Thursday, June 16, 2011

ASP.NET Application Life Cycle Overview for IIS 7.0

A request in IIS 7.0 Integrated mode passes through stages that are like the stages of requests for ASP.NET resources in IIS 6.0. However, in IIS 7.0, these stages include several additional application events, such as the MapRequestHandler, LogRequest, and PostLogRequest events.

The main difference in processing stages between IIS 7.0 and IIS 6.0 is in how ASP.NET is integrated with the IIS server. In IIS 6.0, there are two request processing pipelines. One pipeline is for native-code ISAPI filters and extension components. The other pipeline is for managed-code application components such as ASP.NET. In IIS 7.0, the ASP.NET runtime is integrated with the Web server so that there is one unified request processing pipeline for all requests. For ASP.NET developers, the benefits of the integrated pipeline are as follows:

• The integrated pipeline raises all the events that are exposed by the HttpApplication object, which enables existing ASP.NET HTTP modules to work in IIS 7.0 Integrated mode.

• Both native-code and managed-code modules can be configured at the Web server, Web site, or Web application level. This includes the built-in ASP.NET managed-code modules for session state, forms authentication, profiles, and role management. Furthermore, managed-code modules can be enabled or disabled for all requests, regardless of whether the request is for an ASP.NET resource like an .aspx file.

• Managed-code modules can be invoked at any stage in the pipeline. This includes before any server processing occurs for the request, after all server processing has occurred, or anywhere in between.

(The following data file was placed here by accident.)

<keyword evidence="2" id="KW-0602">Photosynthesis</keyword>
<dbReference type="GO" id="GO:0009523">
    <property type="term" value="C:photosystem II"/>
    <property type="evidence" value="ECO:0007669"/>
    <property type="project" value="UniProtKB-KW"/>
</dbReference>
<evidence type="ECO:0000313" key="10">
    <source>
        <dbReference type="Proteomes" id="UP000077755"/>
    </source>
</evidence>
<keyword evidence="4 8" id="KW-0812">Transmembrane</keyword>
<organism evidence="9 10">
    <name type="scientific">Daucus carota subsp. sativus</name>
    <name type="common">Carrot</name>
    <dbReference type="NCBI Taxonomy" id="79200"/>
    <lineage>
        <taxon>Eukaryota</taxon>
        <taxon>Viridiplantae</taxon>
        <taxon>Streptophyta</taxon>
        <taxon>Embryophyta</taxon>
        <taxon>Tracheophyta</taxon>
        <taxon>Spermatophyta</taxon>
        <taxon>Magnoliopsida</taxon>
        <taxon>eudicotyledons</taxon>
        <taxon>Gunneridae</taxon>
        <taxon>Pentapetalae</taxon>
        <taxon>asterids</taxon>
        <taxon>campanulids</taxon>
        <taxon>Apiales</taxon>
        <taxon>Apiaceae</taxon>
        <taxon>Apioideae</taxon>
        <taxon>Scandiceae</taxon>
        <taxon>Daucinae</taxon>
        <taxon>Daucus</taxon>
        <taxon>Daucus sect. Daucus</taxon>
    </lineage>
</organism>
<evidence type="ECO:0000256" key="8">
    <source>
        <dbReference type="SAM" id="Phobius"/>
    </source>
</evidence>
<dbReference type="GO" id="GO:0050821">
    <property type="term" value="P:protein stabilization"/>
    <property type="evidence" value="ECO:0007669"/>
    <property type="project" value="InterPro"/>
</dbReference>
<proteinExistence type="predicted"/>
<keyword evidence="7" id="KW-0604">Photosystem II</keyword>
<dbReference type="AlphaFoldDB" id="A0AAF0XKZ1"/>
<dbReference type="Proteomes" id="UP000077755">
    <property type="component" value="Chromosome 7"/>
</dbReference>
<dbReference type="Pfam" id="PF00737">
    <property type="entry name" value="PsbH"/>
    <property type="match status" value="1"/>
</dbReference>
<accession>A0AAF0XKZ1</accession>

• You can register and enable or disable modules through an application’s Web.config file.
The following illustration shows the configuration of an application's request pipeline. The example includes the following:

• The Anonymous native-code module and the Forms managed-code module (which corresponds to FormsAuthenticationModule). These modules are configured, and they are invoked during the Authentication stage of the request.

• The Basic native-code module and the Windows managed-code module (which corresponds to WindowsAuthenticationModule). They are shown, but they are not configured for the application.

• The Execute handler stage, where the handler (a module scoped to a URL) is invoked to construct the response. For .aspx files, the PageHandlerFactory handler is used to respond to the request. For static files, the native-code StaticFileModule module responds to the request.

• The Trace native-code module. This is shown, but it is not configured for the application.

• The Custom module managed-code class. It is invoked during the Log request stage.

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